Thursday, August 23: Tetons
What kind of animal is that???
The best viewing of the mountains and the best chance to see wildlife (e.g. moose) is in the early morning. Unfortunately, Amy had a really bad night. She was coughing for rather a bit of it and got up at least once. So she is sleeping in while I am typing this, and Mike is taking a bath. Maybe we can get an earlier start tomorrow.
We have only a week to go (actually more like 5 days), and so our return is weighing more and more heavily on our minds, particularly Michael’s.
Although we didn’t plan it as such, this was a somewhat quiet day for wildlife viewing.
We had breakfast at the Mural Room, where they had a breakfast buffet. It seems that when they are inviting foreign students here to work in the park system, they try to keep certain countries together. Last night, there were two people from Turkey working, and at breakfast there was a Turkish woman making Moose waffles (i.e. waffles with a moose pattern on one side).
After breakfast, we headed out. Amy wanted to find a moose and Mike wanted to see pelicans. We drove through a few pull-outs without seeing anything. Then we pulled out at the ox-bow bend, where wildlife had been reported. Amy saw some pelicans, so we got set to take pictures of them. But then Amy noticed this baby moose in the river right in front of us! I started snapping pictures like crazy, when the mommy moose came out of the brush and started meandering down the river getting a mid-day meal.
Normally you don’t see the moose except for early and late in the day, so it was rather usual to see them out near noon.
After getting tired of taking moose and pelican pictures, we continued south. We pulled off to a small road that gave river access to the Snake River. It warned that it had an 18% grade. Just as I was driving down that and saying “at least it’s paved”, we ran out of pavement. It turns out that it was a dirt road that was just paved on the steep sections.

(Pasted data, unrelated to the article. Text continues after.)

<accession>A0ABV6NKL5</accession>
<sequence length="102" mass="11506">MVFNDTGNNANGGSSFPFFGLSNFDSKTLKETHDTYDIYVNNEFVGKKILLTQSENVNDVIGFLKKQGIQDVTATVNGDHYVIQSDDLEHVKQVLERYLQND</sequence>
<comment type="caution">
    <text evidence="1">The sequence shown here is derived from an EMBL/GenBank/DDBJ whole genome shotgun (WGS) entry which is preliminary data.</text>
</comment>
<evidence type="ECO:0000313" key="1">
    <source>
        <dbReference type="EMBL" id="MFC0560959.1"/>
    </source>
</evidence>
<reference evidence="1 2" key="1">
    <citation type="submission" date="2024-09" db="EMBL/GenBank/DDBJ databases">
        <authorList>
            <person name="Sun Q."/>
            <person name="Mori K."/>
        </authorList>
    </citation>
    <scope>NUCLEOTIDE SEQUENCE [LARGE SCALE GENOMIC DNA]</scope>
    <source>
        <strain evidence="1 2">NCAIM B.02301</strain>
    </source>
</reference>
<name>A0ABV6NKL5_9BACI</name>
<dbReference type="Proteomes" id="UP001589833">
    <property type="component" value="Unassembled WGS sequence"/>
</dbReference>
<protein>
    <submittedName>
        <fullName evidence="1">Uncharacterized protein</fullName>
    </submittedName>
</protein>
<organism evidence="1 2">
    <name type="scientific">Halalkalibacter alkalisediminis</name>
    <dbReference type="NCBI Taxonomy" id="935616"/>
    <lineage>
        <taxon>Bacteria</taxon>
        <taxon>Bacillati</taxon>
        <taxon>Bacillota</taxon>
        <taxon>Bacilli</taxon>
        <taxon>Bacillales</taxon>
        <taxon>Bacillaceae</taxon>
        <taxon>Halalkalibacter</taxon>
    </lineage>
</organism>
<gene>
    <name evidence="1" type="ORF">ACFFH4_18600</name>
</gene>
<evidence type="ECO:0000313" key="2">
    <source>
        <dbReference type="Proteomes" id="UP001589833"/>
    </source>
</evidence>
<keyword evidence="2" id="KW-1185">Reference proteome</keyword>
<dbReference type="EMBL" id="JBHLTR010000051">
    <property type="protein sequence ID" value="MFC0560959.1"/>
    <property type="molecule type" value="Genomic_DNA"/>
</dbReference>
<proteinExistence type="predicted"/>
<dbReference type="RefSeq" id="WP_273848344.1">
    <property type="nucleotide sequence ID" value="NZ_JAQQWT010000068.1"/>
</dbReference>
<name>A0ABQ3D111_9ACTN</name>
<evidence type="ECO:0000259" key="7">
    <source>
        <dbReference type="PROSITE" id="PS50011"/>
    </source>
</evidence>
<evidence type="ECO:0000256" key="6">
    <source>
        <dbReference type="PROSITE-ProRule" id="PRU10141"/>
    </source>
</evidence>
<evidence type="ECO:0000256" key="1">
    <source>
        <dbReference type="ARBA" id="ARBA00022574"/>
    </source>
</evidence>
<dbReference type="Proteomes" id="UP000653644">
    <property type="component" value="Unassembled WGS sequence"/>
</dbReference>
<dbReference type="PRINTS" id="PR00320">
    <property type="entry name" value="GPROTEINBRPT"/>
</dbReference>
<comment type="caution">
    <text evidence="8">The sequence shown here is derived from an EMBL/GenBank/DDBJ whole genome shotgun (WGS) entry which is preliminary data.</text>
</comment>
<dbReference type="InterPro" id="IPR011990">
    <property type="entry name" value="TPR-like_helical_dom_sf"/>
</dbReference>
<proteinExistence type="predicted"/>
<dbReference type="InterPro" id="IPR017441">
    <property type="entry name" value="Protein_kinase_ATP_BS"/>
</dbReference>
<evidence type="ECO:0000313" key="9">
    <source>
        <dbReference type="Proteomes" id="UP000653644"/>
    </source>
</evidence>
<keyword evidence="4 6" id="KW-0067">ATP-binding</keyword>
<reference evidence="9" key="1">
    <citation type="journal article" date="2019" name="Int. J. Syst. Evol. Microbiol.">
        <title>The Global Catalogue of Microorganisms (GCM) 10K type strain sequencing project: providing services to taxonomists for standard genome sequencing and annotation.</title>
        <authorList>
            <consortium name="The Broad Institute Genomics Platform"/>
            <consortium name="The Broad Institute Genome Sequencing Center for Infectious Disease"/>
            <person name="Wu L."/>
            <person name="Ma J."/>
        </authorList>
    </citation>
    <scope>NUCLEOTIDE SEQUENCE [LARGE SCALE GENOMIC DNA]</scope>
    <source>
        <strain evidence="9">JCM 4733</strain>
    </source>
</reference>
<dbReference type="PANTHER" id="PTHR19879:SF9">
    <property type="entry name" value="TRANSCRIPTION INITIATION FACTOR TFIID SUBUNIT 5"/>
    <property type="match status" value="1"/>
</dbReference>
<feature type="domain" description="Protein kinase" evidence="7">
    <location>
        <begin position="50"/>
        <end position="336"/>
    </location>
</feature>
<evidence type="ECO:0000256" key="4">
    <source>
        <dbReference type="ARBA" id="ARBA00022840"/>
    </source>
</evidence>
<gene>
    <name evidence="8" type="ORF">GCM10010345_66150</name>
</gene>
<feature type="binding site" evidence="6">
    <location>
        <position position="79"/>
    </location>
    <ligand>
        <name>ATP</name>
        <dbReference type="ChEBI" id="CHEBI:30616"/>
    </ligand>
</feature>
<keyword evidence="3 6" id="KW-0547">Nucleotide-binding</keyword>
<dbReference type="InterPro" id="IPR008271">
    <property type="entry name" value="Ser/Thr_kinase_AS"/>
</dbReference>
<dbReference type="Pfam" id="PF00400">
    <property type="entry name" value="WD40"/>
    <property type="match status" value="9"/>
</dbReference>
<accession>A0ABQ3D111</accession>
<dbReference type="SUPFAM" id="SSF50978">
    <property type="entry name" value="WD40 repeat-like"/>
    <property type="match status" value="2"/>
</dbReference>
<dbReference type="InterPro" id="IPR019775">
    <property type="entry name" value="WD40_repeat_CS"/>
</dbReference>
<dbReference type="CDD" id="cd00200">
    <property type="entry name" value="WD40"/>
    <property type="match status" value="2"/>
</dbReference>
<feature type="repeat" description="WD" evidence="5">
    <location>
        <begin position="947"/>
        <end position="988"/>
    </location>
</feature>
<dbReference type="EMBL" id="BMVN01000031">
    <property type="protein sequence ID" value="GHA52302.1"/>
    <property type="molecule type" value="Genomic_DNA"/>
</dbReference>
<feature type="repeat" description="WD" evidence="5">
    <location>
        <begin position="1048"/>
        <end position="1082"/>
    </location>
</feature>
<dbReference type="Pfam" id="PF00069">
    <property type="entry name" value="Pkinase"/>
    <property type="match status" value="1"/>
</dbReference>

When we got to the river, I was shocked to see what looked like a giant levee. There was a steep slope going up maybe 50 feet and then a level top. At first, I thought that this was a levee, and that the river was on the other side of it, but then I realized that the river was just on this side of it. So it was apparently a ridge on the far side of the river.
Later on, we found that it was not a ridge. It was a plateau. The river had apparently cut a canyon to its present depth. On the far side, the slope was just against the river. On the near side, there was the slope (down which we drove) and than a flat area next to the river, where the parking lot was.
As we continued, Amy wanted to stop at Mormon Row, a street off to the side that had a lot of deserted buildings from an old Mormon settlement. When we got there, we found a herd of bison right next to it, so we got a bunch more bison pictures. We drove down the row, and upon our return, we found that the parking lot we had just been parked in was now overrun with bison!
It was getting rather late for lunch, but we stopped by the Episcopal chapel, which had some neat stained-glass windows. We finally swung around to the Jenny Lake Lodge for lunch at 2:30.